Physical Exam and Diagnostic Tests
Doctors listen to the heart and lungs and examine other relevant areas. They may also collect blood and urine samples for lab testing and perform additional assessments to help identify ailments (like depression, untreated sleep apnea, delirium, certain vitamin deficiencies, side effects of medication, thyroid problems, and excess alcohol use) that may cause dementia-like symptoms.
A neurological exam that tests strength, sensation, reflexes, and eye movements can evaluate for medical conditions that may lead to impaired memory and cognition, like strokes or Parkinson’s disease.
Mental Status Tests
This testing assesses memory, ability to solve simple problems, and other cognitive skills. During a test called the Mini-Cog, for instance, the person is asked to remember and, a few minutes later, repeat the names of three common objects. The doctor will also ask questions to determine whether the person has a mood disorder that can cause symptoms that mimic Alzheimer’s dementia.
A brain scan, such as magnetic resonance imaging (MRI) or computerized tomography (CT) scans, could be used to rule out the presence of a tumor or another abnormality that might be responsible for Alzheimer’s-like symptoms.
Learn More About Diagnosing Alzheimer’s Disease: Tests and Screenings, Early Diagnosis, and Your Doctors
What Are the 7 Stages of Alzheimer’s Disease?
There are a number of different ways to describe the progression of Alzheimer’s disease. Although many experts use just three overall terms — “mild,” “moderate,” and “severe” — one commonly used guideline breaks these categories down further into seven stages, according to the Fisher Center for Alzheimer’s Research: (9)
- Stage 1: Normal
- Stage 2: Normal aged forgetfulness
- Stage 3: Mild cognitive impairment
- Stage 4: Mild Alzheimer’s disease
- Stage 5: Moderate Alzheimer’s disease
- Stage 6: Moderately severe Alzheimer’s disease
- Stage 7: Severe Alzheimer’s disease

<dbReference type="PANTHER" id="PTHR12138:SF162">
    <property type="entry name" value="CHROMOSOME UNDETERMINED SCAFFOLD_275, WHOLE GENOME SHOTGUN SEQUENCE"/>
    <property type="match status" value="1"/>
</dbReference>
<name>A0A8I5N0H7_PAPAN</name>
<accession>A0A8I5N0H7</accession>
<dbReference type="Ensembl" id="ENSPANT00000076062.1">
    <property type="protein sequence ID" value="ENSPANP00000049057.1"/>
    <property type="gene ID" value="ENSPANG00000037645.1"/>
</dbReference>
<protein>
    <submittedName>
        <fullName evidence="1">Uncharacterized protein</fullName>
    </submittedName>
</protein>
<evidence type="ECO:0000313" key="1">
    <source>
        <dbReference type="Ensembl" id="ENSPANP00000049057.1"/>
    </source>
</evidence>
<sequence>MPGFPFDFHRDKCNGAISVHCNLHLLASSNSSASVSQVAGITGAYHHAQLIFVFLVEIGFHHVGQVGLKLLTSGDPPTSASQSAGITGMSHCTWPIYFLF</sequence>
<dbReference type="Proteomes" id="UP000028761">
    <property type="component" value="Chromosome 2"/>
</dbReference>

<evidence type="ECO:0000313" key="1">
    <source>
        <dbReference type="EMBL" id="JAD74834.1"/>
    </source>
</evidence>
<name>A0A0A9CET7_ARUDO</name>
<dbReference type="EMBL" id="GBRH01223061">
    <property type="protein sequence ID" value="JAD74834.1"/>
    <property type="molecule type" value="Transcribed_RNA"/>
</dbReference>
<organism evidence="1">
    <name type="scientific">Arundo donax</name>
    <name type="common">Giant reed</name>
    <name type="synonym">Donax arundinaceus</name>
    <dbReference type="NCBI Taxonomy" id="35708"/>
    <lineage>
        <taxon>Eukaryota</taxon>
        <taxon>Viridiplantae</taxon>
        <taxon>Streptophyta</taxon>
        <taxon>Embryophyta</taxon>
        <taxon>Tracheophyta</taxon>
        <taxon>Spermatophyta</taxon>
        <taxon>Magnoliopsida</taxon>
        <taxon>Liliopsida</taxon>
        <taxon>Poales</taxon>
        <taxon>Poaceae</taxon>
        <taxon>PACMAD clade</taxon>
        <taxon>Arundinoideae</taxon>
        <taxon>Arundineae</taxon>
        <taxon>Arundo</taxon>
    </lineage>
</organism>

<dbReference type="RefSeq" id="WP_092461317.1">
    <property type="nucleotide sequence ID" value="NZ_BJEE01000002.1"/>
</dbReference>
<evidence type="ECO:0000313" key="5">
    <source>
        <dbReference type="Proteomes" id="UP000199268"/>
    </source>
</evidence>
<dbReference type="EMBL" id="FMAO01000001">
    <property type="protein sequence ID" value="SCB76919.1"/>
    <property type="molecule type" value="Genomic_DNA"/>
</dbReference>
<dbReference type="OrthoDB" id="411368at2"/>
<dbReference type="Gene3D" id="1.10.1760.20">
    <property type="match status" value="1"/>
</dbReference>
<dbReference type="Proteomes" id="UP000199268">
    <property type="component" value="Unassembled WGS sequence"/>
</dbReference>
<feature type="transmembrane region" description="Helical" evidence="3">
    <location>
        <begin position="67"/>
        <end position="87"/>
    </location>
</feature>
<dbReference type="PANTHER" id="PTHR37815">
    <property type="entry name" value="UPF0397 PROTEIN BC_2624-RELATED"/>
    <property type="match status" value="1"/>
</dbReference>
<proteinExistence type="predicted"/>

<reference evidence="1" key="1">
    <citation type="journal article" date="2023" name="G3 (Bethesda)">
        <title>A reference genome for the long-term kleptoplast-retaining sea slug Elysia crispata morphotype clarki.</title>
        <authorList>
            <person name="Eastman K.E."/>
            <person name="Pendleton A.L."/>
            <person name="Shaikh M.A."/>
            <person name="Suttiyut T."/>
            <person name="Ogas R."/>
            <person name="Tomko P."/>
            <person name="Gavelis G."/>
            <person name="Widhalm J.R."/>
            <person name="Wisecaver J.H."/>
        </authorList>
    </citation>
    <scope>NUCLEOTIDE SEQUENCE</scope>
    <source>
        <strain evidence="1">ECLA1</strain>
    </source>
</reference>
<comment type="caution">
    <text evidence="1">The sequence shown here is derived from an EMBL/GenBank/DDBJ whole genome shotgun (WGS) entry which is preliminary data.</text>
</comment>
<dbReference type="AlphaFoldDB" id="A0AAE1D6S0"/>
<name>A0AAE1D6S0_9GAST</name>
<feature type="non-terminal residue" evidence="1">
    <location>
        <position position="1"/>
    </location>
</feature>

Stage 1: Normal
People of any age can be free of any signs of cognitive or functional decline or associated changes in behavior or mood. These mentally healthy people belong in this “normal” stage 1 category.
Stage 2: Normal Aged Forgetfulness
One-half or more of older adults ages 65 and older believe their memory is slipping a bit — that they have more trouble remembering names than they used to, for instance.
Stage 3: Mild Cognitive Impairment
Memory problems are subtle but significant enough for close friends and family to notice. The person might ask the same question repeatedly or have trouble acquiring new skills or performing multi-part tasks.
Stage 4: Mild Alzheimer’s Disease
People at this stage may become increasingly unable to handle the more complex demands of daily life, such as ordering off a menu at a restaurant.
Stage 5: Moderate Alzheimer’s Disease
The basic demands of everyday life, like picking out clothing suitable for the weather, become difficult. People may not be able to remember the name of the president or count backwards from 20 by twos.
Stage 6: Moderately Severe Alzheimer’s Disease
People may have trouble walking or putting on their clothing correctly, and become reliant on caregivers for help with bathing and using the toilet. The end of this stage is marked by incontinence and inability to speak.
Stage 7: Severe Alzheimer’s Disease
Speech is essentially lost. People lose the ability to walk and sit up independently, to smile, and to hold their heads up without assistance. Physical rigidity sets in.
Prognosis of Alzheimer’s Disease
Alzheimer’s disease is irreversible and ultimately fatal.
Learn More About the Stages of Progression of Alzheimer’s
Duration of Alzheimer’s Disease
The brain changes that result in Alzheimer’s disease may begin a decade or more before the first symptoms appear, as amyloid plaques and tau tangles start to form, neurons die, and other toxic changes in the brain begin to occur. (1)
After diagnosis, a person with Alzheimer’s will live, on average, from 4 to 8 years, though some survive for as long as 20 years. (10)